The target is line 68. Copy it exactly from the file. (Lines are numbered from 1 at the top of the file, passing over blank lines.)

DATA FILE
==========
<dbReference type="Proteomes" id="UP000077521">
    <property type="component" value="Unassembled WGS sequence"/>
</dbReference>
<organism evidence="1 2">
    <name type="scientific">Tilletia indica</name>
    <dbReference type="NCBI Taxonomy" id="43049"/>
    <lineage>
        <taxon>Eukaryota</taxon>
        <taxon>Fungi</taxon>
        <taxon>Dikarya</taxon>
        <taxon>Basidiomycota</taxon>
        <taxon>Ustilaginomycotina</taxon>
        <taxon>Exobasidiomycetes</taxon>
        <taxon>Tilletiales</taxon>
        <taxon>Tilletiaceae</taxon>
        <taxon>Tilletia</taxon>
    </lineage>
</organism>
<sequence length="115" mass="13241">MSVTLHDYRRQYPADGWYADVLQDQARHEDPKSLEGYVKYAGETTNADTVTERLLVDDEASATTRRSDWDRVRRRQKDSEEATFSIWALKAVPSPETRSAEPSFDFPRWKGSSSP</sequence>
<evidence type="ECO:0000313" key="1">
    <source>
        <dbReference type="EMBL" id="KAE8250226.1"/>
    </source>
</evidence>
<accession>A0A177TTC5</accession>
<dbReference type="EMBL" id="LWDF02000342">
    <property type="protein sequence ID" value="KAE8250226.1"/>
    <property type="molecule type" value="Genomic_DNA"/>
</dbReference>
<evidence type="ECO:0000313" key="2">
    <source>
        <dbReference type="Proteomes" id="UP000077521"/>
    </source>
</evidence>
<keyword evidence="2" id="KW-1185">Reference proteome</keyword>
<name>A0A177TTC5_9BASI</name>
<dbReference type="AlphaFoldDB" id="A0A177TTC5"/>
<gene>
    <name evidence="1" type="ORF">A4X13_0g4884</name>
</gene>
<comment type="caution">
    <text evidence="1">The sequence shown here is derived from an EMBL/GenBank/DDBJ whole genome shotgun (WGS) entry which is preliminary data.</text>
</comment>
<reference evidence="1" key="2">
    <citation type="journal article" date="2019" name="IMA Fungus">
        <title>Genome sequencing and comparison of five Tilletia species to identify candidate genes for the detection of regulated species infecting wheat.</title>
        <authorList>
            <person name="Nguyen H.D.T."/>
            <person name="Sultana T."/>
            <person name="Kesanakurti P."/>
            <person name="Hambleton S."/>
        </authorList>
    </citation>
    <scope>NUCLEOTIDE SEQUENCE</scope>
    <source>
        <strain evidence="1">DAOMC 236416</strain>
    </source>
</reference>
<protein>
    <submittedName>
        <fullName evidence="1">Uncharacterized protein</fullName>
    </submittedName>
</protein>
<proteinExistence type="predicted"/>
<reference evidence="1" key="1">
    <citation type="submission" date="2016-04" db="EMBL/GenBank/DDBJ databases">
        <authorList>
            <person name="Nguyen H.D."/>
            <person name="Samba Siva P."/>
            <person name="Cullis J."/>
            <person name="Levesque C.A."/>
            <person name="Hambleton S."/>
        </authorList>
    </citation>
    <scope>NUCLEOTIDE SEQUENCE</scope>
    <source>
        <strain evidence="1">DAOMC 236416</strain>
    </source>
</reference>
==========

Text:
            <person name="Nguyen H.D."/>